Report: Body of Missing Auto Journalist David Johnson Found in River

June 21, 2019 Updated: June 21, 2019

The body of missing car journalist David Johnson was found in Northern California, according to a report.

Johnson’s body, namely, was discovered in the Mokelumne River about two weeks after he was reported missing, Fox News reported. His belongings were found in Mokelumne Hill about two days later.

A multi-agency search and rescue operation began June 8 and ended earlier this week.

The Calaveras County Sheriff’s Office and its Marine Safety Unit kept looking for him in the area, Fox reported.

The news about Johnson’s body was announced by Abigail Bassett, his friend. She had been asking as a spokeswoman for his family amid the search.

The sheriff’s office hasn’t released any details about the find.

Johnson worked as a photographer and writer, and his work appeared in “Motorcyclist” and “Car & Driver.”

Bassett said Johnson’s family will share more details in the coming days.

According to Autoblog, no foul play was suspected in his disappearance. It reported that he was on his way home to Sacramento, California, after riding a motorcycle as a test-drive for an article.

The motorcycle was found near the Mokelumne River in rural Calaveras County. The key to the bike was left in the ignition, and his helmet and gloves were left on the seat.

“With all evidence pointing towards Mr. Johnson having gone into the Mokelumne River for unknown reasons, and with no evidence of foul play, search efforts have continued in the subsequent days along the river’s edge,” sheriff’s officials said.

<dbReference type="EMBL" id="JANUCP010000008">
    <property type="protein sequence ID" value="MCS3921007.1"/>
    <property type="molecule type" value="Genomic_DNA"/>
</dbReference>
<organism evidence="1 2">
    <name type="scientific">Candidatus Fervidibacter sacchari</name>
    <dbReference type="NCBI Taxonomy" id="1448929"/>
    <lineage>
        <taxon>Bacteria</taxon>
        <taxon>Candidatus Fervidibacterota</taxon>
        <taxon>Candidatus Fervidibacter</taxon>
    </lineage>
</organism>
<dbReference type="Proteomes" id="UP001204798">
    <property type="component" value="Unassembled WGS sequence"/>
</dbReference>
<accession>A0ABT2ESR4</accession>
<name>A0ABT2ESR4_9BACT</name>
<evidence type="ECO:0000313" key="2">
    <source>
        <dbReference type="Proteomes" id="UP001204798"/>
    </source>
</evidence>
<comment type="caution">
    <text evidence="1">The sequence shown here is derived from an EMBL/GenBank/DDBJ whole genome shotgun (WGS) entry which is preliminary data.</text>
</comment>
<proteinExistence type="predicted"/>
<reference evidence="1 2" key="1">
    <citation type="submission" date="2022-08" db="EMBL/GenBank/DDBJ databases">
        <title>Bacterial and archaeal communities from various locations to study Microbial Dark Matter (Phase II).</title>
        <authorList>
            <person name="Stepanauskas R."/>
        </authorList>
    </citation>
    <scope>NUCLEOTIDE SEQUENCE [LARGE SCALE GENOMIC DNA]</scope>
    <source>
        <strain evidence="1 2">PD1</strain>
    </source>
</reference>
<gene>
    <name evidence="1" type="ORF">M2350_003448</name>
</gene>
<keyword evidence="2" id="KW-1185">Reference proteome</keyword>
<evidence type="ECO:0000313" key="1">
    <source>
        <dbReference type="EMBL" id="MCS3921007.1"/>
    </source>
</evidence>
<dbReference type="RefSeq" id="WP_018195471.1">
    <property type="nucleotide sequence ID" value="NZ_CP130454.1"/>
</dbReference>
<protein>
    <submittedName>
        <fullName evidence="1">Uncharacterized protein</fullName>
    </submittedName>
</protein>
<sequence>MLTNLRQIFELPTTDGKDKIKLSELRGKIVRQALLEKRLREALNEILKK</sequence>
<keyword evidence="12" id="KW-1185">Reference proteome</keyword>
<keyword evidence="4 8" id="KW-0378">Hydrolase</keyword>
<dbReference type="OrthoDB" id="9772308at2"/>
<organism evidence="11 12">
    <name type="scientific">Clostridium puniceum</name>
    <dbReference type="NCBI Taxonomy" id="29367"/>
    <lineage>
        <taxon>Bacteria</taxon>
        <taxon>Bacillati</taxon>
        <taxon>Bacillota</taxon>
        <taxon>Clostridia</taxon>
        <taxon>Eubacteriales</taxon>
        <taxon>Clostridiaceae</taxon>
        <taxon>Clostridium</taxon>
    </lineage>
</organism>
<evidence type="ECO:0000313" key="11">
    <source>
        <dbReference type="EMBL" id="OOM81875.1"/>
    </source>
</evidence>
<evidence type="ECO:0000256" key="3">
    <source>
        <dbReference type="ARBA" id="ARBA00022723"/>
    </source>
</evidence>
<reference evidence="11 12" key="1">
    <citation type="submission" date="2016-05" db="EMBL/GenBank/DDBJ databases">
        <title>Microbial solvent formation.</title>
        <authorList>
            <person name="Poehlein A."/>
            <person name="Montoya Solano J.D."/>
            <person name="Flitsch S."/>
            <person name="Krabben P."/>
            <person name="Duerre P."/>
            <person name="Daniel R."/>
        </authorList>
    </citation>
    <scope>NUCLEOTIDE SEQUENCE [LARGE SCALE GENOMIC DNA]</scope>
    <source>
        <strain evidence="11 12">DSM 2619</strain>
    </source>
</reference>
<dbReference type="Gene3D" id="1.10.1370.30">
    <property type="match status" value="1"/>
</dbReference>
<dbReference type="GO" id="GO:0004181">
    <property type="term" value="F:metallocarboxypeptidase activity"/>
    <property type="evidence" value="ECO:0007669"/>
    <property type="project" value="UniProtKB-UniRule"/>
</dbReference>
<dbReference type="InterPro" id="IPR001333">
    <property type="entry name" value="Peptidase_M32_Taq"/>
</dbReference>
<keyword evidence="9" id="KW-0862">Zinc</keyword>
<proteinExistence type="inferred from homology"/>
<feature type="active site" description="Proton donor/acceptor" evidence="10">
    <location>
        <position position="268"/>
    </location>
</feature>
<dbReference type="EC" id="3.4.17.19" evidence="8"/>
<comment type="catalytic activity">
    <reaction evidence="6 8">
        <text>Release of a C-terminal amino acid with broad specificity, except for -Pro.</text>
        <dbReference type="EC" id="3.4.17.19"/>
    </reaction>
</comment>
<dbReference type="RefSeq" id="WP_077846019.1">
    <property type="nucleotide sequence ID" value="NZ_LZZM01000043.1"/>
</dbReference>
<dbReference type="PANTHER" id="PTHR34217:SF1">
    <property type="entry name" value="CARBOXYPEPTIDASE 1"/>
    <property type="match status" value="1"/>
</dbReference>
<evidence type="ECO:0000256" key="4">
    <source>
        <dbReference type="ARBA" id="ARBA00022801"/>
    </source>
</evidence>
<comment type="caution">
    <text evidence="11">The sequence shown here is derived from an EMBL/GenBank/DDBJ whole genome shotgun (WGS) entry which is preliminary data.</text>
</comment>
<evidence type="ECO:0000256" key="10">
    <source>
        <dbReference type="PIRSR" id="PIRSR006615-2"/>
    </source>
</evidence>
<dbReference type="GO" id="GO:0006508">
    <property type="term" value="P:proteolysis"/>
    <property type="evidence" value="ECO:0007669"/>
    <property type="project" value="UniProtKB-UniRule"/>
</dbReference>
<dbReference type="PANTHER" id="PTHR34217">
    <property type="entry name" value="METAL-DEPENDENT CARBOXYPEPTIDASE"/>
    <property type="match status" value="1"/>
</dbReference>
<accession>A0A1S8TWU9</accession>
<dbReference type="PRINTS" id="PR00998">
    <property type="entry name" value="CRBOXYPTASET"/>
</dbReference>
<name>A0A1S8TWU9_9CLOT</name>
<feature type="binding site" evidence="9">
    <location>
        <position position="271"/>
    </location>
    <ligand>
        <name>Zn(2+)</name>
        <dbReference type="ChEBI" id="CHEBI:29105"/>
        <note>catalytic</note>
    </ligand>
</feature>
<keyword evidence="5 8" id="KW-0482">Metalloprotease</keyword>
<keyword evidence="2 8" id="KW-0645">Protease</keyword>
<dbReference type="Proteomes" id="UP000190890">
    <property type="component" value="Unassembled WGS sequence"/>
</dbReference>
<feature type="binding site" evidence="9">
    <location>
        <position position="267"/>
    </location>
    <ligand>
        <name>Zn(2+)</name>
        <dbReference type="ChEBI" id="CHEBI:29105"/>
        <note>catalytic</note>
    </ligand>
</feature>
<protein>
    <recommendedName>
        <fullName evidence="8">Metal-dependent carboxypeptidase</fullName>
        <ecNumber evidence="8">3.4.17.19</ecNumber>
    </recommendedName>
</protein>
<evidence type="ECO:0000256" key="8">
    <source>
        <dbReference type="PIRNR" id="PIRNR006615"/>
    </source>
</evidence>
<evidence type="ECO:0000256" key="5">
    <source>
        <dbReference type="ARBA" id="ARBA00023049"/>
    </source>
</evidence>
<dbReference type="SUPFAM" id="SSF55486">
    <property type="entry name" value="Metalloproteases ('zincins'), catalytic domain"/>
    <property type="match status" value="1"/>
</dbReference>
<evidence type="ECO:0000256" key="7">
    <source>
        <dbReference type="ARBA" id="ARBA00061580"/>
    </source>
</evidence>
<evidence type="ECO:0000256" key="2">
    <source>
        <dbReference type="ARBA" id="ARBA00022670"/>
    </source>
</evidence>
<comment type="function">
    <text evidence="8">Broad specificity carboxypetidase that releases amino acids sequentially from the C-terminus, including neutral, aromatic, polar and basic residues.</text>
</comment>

Officials also said that his last known message as to his girlfriend, according to the car website.

“He is so full of life and I’ve just never met anyone like him,” Jaclyn Trop, an automotive journalist and girlfriend, told CBS This Morning earlier this month. “There are just so many questions.”

In a tribute for Johnson, CNET’s Steven Ewing eulogized him.

“I first met Davey Johnson when he wrote for Jalopnik, arguably during the site’s heyday. He was funny and irreverent and we found an immediate rapport. We liked the same music, we liked the same cars. We would bum each other’s cigarettes outside auto shows and debate whether Bivouac or 24 Hour Revenge Therapy was Jawbreaker’s best album. In the 13 years I knew him, Davey never once called me by my first name, greeting me with the same nod and ‘Mr. Ewing’ every time,” he wrote. “After establishing his name—and voice—at Jalopnik, Davey wrote for Autoweek and Car and Driver, where he published some of the best stories I’ve ever read. I always wanted to hire him someday.”

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